You may be entitled to free private medical care for a fractured vertebrae and you could qualify for a free orthopaedic assessment of your broken bone report. Call TheHealthExperts.co.uk today to find out more and whether you would be entitled to free private physiotherapy aftercare which could get you back on the road to recovery sooner safely.
The symptoms associated with a fractured vertebrae include the following:
- A curvature in your spine
- Back pain whether mild or severe
- Trouble breathing, keeping your balance or even moving
- Bladder and bowel problems
When you develop any sort of change in the shape of your spine and experience a lot of pain, it is a good indication that you may have damaged your vertebrae and these two symptoms are typical of vertebral compression fractures. As a result, your mobility can be seriously compromised. Other fractured vertebrae symptoms include difficulty breathing because there is less room for your lungs to expand when you suffer any sort of injury to spinal bones.
Your mobility would also be negatively impacted when you suffer a fractured vertebrae and as such you would have difficulty walking. Any changes in your spine would result in more energy needed to walk and cover any distance. On top of this, your balance would be negatively impacted too. This makes it harder for you to do any exercise and if the cause of your spinal issue is due to osteoporosis, the less exercise you can do, the worse your osteoporosis becomes.
Call us today to find out whether you qualify for free private medical care for a fractured vertebrae in your area and whether you would be entitled to free private physiotherapy as well as medical aids that could help speed up a fractured vertebrae recovery time.
As previously mentioned, your vertebrae can be negatively impacted in several ways which results in a fracture. The part of your spine that is injured is important which is detailed below:
- If osteoporosis is the cause of a fracture, it typically involves a collapsed or crushed vertebrae which starts at the anterior (front) section of the vertebral bone but can negatively impact the entire section too
- If you developed a tumour in your vertebrae, it could result in the bone being broken or disrupted in some way. Should the rear wall of a vertebral bone break away or is weakened by the tumour, there is a greater risk of complications developing and treatment is more challenging too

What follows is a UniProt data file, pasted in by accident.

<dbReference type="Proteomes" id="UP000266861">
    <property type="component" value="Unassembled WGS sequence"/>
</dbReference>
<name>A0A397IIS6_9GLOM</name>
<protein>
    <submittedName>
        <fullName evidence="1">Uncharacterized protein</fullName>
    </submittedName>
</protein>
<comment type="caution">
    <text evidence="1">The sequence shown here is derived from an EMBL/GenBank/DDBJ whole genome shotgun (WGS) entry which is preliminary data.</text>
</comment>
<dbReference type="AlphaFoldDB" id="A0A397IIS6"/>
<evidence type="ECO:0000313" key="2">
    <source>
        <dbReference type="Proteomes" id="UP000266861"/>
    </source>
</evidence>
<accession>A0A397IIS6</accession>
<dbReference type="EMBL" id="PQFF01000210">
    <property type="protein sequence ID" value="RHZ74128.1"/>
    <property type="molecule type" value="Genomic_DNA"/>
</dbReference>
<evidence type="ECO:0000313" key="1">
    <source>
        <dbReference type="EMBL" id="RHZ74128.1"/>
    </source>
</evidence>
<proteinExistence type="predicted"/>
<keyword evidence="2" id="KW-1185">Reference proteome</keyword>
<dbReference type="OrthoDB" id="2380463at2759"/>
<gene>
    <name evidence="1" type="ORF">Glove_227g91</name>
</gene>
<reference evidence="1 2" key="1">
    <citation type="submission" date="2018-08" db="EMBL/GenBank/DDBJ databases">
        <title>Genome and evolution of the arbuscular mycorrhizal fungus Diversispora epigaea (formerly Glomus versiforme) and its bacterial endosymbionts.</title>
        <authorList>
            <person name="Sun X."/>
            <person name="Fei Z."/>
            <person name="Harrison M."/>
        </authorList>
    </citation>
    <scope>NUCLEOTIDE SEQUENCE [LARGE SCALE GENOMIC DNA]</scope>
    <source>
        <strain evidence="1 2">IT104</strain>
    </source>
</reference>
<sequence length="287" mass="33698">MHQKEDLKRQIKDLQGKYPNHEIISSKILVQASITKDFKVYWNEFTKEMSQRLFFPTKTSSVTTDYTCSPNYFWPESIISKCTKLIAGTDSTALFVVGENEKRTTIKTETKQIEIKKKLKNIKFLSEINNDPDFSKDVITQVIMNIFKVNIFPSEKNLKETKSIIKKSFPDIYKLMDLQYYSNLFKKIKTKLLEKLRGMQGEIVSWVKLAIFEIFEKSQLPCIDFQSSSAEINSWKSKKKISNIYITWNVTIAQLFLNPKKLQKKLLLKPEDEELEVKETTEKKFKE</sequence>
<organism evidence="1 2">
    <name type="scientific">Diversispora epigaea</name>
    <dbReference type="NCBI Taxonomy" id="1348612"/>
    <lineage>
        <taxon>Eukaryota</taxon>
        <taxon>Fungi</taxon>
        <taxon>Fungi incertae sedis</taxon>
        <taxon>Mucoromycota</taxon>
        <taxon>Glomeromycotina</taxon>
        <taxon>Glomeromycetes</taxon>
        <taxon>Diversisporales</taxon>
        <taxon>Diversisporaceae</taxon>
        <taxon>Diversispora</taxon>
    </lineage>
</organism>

- Trauma through physical injury where a vertebral bone is crushed or the posterior (rear) section of a vertebral bone are broken or disrupted, you might need to undergo surgery in order to stabilise your spine
- If you suffer from osteoporosis you may find that several of your vertebrae are negatively affected
The majority of people have seven vertebrae in their necks, twelve are found in the chest area of the spine and five make up the lower back and any of these can be fractured whether through trauma, illness or disease.
You must seek medical attention if you suspect you have damaged your spine in any way whether you were involved in a road traffic accident or have been diagnosed as suffering from osteoporosis or some other health issue that could negatively impact the bones in your spine. You should see a doctor if you experience the following so a suspected fractured vertebrae diagnosis can be confirmed sooner rather than later:
- You experience back pain and suspect you may have suffered a compression fracture
- You are experiencing bladder control and bowel function difficulties
- The symptoms you are experiencing are getting worse
To find out whether you would qualify for free private fractured vertebrae medical care in your area, please contact one of our health experts today who would tell you straight away what you may be entitled to.
If a doctor suspects you have an injury to your vertebrae, they would carry out specific tests to confirm an initial diagnosis before setting in place a suitable fractured vertebrae treatment plan. These tests are detailed below:
- A thorough examination of your spine